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Monday, 8 February 2010
Page: 793

Ms PARKE (8:20 PM) —I am concerned about, and opposed to, the member for Kalgoorlie’s motion opposing National Heritage listing for the Kimberley region for a number of reasons. The first reason is that the motion runs the risk of bringing about exactly the outcome that the member seems concerned to avoid. This is because it misrepresents both the assessment process and the effect of National Heritage listing. By making these claims—for example, the suggestion that the heritage listing consideration process will itself seriously damage the future of mining in Australia—the member for Kalgoorlie is himself acting to undermine business and investment confidence.

The member’s motion also suggests that there is no meaningful community consultation being undertaken and this is clearly not the case, as explained comprehensively by my colleague the member for Hasluck. The recent history of this matter is that, in February 2008, the Australian and Western Australian governments reached an agreement that set out to achieve an ecologically sustainable development solution for the Kimberley region. Within the framework of that agreement, the objectives were to concentrate development and associated impacts at the best location and within a defined area; to properly consider the cumulative impacts of what has, to some degree, been the piecemeal development of the north-west of Western Australia; to put in place proper region-wide conservation and heritage protection; and to provide greater certainty to both industry and the community, especially in relation to future LNG related development. Under this agreement, it was accepted that the question of the location of an LNG hub and the question of appropriate and long neglected environmental and heritage conservation planning, both in the context of National Heritage listing and in the context of the North-west Marine Bioregional Plan, would proceed simultaneously and would be resolved in the course of 2010. This includes a strategic assessment under the Environment Protection and Biodiversity Conservation Act.

The starting point for all of this, the first principle in any consideration of the Kimberley, is the recognition that it represents not just a vast area but also an immense part of Australia’s common wealth. That common wealth includes the mineral resources, it includes the precious and, in many cases, fragile environmental values of the region and, of course, it includes our Indigenous heritage. For those reasons, when it comes to determining how we should approach both development and conservation in the Kimberley, consultation must occur with the people who live and work in that region and especially with the Indigenous Australians whose continuous stewardship of the land has lasted tens of thousands of years.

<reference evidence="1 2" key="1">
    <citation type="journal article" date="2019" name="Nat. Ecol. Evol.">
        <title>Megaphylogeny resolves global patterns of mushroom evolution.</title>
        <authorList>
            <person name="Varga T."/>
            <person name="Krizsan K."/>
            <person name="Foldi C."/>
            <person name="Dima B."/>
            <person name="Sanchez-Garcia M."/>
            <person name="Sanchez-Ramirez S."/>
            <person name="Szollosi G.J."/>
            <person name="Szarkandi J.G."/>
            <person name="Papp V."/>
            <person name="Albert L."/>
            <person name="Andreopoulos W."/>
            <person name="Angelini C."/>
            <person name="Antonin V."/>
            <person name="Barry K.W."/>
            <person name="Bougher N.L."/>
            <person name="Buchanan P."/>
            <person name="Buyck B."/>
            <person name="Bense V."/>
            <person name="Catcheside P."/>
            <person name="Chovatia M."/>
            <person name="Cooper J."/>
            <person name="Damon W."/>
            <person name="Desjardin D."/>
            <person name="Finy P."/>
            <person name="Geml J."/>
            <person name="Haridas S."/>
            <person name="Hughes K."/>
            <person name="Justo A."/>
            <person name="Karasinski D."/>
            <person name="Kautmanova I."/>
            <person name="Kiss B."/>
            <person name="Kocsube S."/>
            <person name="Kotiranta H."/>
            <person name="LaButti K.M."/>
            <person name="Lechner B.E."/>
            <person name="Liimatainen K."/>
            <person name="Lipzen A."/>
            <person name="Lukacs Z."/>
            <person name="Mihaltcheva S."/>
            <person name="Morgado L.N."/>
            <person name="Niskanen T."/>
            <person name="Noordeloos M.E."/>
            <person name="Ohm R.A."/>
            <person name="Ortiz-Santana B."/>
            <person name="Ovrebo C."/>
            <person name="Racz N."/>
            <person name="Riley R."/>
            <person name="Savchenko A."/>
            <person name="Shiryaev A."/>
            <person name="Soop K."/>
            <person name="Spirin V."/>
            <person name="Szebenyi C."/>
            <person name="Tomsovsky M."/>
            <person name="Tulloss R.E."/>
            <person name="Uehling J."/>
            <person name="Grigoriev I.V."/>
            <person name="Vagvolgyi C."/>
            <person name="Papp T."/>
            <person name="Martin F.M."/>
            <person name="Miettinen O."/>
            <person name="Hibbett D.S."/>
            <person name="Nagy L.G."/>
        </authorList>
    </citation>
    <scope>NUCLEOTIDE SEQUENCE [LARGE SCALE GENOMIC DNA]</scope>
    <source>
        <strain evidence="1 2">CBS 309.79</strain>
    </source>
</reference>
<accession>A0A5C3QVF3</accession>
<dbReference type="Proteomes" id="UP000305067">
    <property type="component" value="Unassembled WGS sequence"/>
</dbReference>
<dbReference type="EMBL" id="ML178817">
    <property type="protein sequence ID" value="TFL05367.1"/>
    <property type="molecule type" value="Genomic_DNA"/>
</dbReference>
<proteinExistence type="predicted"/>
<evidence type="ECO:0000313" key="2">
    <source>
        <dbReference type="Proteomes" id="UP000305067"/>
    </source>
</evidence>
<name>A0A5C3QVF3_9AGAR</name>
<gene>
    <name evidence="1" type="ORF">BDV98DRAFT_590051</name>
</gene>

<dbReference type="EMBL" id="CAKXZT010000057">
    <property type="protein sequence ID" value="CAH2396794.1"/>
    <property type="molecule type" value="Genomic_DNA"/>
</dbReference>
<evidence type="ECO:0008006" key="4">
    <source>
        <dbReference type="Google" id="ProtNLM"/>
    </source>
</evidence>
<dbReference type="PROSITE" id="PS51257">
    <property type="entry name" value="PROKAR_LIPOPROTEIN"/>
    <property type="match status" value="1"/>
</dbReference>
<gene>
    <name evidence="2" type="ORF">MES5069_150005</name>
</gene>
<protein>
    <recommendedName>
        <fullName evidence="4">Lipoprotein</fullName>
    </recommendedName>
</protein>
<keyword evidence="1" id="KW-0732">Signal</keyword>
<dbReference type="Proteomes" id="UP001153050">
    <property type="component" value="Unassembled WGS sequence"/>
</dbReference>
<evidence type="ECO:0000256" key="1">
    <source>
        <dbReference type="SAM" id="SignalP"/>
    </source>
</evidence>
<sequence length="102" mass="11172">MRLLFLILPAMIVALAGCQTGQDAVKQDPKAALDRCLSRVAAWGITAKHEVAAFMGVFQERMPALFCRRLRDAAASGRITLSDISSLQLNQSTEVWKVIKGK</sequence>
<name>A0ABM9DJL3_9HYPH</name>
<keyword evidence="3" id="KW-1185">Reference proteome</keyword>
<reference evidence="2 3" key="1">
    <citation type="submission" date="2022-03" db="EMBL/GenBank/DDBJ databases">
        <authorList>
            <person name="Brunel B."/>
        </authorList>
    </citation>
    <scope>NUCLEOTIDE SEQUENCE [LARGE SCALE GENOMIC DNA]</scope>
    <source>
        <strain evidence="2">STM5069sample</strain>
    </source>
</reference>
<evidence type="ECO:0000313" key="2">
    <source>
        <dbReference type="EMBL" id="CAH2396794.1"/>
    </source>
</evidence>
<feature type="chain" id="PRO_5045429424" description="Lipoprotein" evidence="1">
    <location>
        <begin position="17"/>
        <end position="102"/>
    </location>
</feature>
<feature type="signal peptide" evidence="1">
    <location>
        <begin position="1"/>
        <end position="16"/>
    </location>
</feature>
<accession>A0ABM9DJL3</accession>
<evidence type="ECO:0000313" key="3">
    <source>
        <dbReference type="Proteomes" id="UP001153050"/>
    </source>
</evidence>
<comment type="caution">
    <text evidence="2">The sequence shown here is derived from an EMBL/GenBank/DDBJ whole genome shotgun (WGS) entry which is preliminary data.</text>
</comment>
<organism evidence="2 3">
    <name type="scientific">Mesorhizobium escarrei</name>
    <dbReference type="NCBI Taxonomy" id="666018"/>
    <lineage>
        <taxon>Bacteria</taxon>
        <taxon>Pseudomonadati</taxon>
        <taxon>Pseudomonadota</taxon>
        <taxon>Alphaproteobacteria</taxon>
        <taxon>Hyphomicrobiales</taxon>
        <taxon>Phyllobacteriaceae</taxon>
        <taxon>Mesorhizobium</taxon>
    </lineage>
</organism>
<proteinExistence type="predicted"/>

In that context, I refer to the remarks made by Don Henry, CEO of the Australian Conservation Foundation, in support of the ACF’s productive working relationship with the Kimberley Land Council and the Kimberley traditional owners, where he said:

… we are committed to our collaborative efforts of the last decade to protect the Fitzroy River, progress options for ecologically sustainable and culturally appropriate economic development, and to promote National Heritage listing, with Traditional Owner consent, for the Kimberley.

The elements identified by Mr Henry are entirely in keeping with the purpose of the agreement in the framework process settled upon between the Australian and Western Australian governments. What is more, in September last year the Hon. Chris Ellison provided a preliminary report to the Western Australian government as part of the state government’s Kimberley Science and Conservation Strategy, in which it was noted that most submissions referring to the National Heritage listing process have been positive and supportive.

This government knows the importance and the good common sense of taking a holistic approach to land management in development and conservation, in economic opportunity and in the social dividend that must flow from the private development of our common wealth. For those reasons, this government is intent on applying proper assessment processes to guide both the protection and the development of Australia’s natural resources.

The Minister for the Environment, Heritage and the Arts has made it clear from the outset that National Heritage listing of the Kimberley, should it occur, would not affect the continuing pastoral use of the area. Nor would National Heritage listing act as a means to directly restrict mining or related development in the Kimberley. National Heritage listing, if it should be applied to the Kimberley, would serve the important function of ensuring that heritage values are given due consideration in the decision making on any proposed development.

Finally, let us remember that our environmental and Indigenous heritage is not without economic value. Notwithstanding the member for Kalgoorlie’s comments on Sumatra and PNG, the lesson of the last 25 years in Australia is that tourism is one of the few sectors to have climbed the export earning ranks, taking its place as a major foreign income earner among resources and primary production. Protecting the environment is therefore both an end in itself and an act of economic responsibility. Many regard the Kimberley as an untapped tourism resource. As the representative of the largest single-member constituency in the world, I am sure that the member for Kalgoorlie can see the good sense in a large-scale and long-term approach to sustainable economic development in the north-west of Western Australia. (Time expired)